Driven: Lamborghini Gallardo LP550-2 Valentino Balboni
Part way through its model life, Lamborghini has taken an unusual turn with its popular Gallardo model. Normally improved high performance models added to a range get more and more high tech equipment added or become stripped out noisy faux competition cars.
Well, Lamborghini has taken a different path. Along with the updates that the other Gallardos have gained (predominantly bigger, more powerful engines), a limited edition version called the Valentino Balboni is the new star model. The biggest difference is that the Balboni is rear wheel drive only - while all Lamborghinis since the Diablo gained another diff, have been all-wheel-drive. It's been a major point of differentiation with the Murcielago and Gallardo, helping make them sales successes. So it's an interesting and important change of direction to see a lighter, simpler 2-wheel drive car released.
It features a 5.2-litre version of the V10 engine and a 6-speed manual or optional E-gear transmission. My test car had E-gear, though I think I would have preferred to shift gears myself - there's something about clacking the gears through an aluminium gate... I drove the Balboni (the first in Australia) on Barbagallo Raceway, and fortunately also had the chance to compare its on-track performance with the new LP560-4 Gallardo (560bhp, 4-WD). While the all-wheel-drive model has a surefootedness, it's natural inclination when pushed hard into a corner, is to understeer.
Not so the Balboni. Firstly, it turns in beautifully - no - magnificently. The steering response on your way in to and through a corner is spectacularly good. Push the car harder through a corner and the tail moves out, ever so controllably. Grip is absolutely confidence inspiring. Try driving a lap of a track in this car without grinning...
The Balboni feels lighter and nimbler than its all-wheel-drive sibling, even though the factory figures mark it as fractionally slower. In fact the Balboni is lighter at 1380kg (compared to 1410kg). Aside from removing the drive to the front wheels, the suspension has been changed and even the aerodynamics have seen modifications t suit the 2-wheel drive model.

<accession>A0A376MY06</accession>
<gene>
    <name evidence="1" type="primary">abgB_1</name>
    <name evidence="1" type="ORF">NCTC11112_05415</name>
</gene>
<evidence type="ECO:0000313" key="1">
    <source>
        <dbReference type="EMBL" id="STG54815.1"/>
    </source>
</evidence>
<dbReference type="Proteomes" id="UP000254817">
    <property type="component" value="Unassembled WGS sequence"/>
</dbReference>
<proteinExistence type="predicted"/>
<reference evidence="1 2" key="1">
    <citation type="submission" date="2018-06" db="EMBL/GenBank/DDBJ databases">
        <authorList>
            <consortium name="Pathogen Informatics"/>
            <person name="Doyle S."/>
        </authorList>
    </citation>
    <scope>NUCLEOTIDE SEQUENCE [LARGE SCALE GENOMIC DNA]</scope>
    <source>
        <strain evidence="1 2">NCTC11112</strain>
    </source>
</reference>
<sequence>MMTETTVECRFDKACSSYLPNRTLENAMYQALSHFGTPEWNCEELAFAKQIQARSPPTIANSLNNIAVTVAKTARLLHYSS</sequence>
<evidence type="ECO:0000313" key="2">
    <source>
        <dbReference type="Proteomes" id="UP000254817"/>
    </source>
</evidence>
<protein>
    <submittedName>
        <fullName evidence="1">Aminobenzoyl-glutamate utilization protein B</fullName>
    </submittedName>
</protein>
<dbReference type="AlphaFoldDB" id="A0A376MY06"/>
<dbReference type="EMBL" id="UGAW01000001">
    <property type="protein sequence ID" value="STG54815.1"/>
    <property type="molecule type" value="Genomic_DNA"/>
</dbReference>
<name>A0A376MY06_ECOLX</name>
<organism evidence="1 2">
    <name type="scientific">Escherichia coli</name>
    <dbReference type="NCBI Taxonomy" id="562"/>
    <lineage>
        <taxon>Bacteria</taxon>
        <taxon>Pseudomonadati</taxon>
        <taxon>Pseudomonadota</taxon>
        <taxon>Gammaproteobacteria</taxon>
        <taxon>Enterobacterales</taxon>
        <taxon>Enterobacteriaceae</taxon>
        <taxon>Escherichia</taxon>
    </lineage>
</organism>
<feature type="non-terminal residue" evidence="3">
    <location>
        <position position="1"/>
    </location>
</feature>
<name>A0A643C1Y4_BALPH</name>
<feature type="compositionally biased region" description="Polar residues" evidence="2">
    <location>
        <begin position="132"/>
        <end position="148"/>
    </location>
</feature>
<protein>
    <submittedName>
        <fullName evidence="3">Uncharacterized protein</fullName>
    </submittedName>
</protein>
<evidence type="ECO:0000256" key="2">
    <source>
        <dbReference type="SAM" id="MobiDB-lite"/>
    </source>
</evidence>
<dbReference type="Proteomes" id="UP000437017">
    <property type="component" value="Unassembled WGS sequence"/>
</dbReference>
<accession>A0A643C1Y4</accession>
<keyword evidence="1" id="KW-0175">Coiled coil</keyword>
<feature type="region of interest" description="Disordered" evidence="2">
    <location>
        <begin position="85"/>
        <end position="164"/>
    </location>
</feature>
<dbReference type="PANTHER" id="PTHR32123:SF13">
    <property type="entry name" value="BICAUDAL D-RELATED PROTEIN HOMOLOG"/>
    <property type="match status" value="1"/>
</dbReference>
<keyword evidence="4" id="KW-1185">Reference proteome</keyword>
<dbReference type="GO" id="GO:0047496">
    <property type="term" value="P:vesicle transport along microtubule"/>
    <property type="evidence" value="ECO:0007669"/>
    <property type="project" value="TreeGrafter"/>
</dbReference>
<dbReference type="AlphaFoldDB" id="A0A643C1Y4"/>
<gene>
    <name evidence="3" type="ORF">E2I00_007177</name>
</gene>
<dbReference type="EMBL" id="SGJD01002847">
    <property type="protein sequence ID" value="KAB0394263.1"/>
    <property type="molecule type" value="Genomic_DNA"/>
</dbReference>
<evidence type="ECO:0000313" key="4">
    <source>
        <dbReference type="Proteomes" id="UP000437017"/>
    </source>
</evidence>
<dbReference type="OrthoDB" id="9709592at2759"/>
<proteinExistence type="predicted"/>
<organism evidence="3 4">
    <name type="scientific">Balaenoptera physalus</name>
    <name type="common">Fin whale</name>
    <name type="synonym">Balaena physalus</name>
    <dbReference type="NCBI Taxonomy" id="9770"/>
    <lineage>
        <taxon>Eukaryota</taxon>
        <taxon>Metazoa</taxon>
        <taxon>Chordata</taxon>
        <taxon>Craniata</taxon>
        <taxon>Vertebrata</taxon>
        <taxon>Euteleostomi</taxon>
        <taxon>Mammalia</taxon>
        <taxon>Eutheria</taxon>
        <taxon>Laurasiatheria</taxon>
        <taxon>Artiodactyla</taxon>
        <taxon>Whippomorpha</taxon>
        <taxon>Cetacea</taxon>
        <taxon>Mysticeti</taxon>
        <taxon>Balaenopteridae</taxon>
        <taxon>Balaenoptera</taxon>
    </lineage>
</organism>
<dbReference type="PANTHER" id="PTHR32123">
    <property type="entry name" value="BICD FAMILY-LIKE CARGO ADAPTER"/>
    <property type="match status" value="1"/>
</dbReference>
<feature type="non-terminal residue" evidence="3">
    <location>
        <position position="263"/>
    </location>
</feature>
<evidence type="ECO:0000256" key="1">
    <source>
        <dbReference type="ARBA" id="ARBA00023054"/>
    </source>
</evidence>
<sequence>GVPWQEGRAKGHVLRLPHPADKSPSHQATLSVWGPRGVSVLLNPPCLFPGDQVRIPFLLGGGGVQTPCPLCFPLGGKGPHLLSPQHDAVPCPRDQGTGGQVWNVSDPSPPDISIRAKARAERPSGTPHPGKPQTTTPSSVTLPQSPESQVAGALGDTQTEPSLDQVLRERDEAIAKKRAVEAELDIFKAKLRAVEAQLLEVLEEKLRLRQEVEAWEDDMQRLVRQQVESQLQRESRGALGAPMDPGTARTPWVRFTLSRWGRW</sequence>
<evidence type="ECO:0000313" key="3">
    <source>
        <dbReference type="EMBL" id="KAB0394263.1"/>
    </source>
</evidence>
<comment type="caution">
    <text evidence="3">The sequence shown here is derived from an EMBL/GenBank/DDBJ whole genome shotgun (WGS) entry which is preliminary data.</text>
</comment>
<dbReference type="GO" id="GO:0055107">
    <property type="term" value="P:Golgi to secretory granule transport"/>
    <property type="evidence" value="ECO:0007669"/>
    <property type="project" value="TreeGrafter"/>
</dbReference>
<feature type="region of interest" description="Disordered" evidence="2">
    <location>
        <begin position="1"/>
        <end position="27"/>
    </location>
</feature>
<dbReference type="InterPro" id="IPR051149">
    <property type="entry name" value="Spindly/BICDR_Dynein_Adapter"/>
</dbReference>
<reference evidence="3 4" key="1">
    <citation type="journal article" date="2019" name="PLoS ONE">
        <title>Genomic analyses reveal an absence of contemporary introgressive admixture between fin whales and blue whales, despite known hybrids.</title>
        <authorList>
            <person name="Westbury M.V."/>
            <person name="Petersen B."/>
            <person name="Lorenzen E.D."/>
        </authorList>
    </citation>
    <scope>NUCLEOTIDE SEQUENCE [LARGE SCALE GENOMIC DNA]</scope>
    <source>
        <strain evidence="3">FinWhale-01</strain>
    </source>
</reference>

The 408kW engine sounds glorious and pushes the car along completely thrillingly. Whilst this isn't the big Lamborghini, it's certainly a supercar in all respects.
Fit and finish appear to be up to parent company Audi's high standards. Inside the Balboni is very well kitted out. It's not a stripped-out competition car.
In case you don't know, Valentino Balboni is famous as Lamborghini's test driver, having been employed by the company since 1967. And that ties in nicely with his eponymous car being a real driver's car.
Lamborghini plans to make only 250 of the Valentinio Balboni model, however interest and responses have been so positive that a rear wheel drive model is likely to join the range permanently - and that's very, very good news.
Engine type: 5.2 litre V10
Transmission: 6-speed manual of E-gear
Performance: 0-100km/h 3.9 seconds
Price: $505,000 at time of review
Main photos & text - Paul Blank (copyright)
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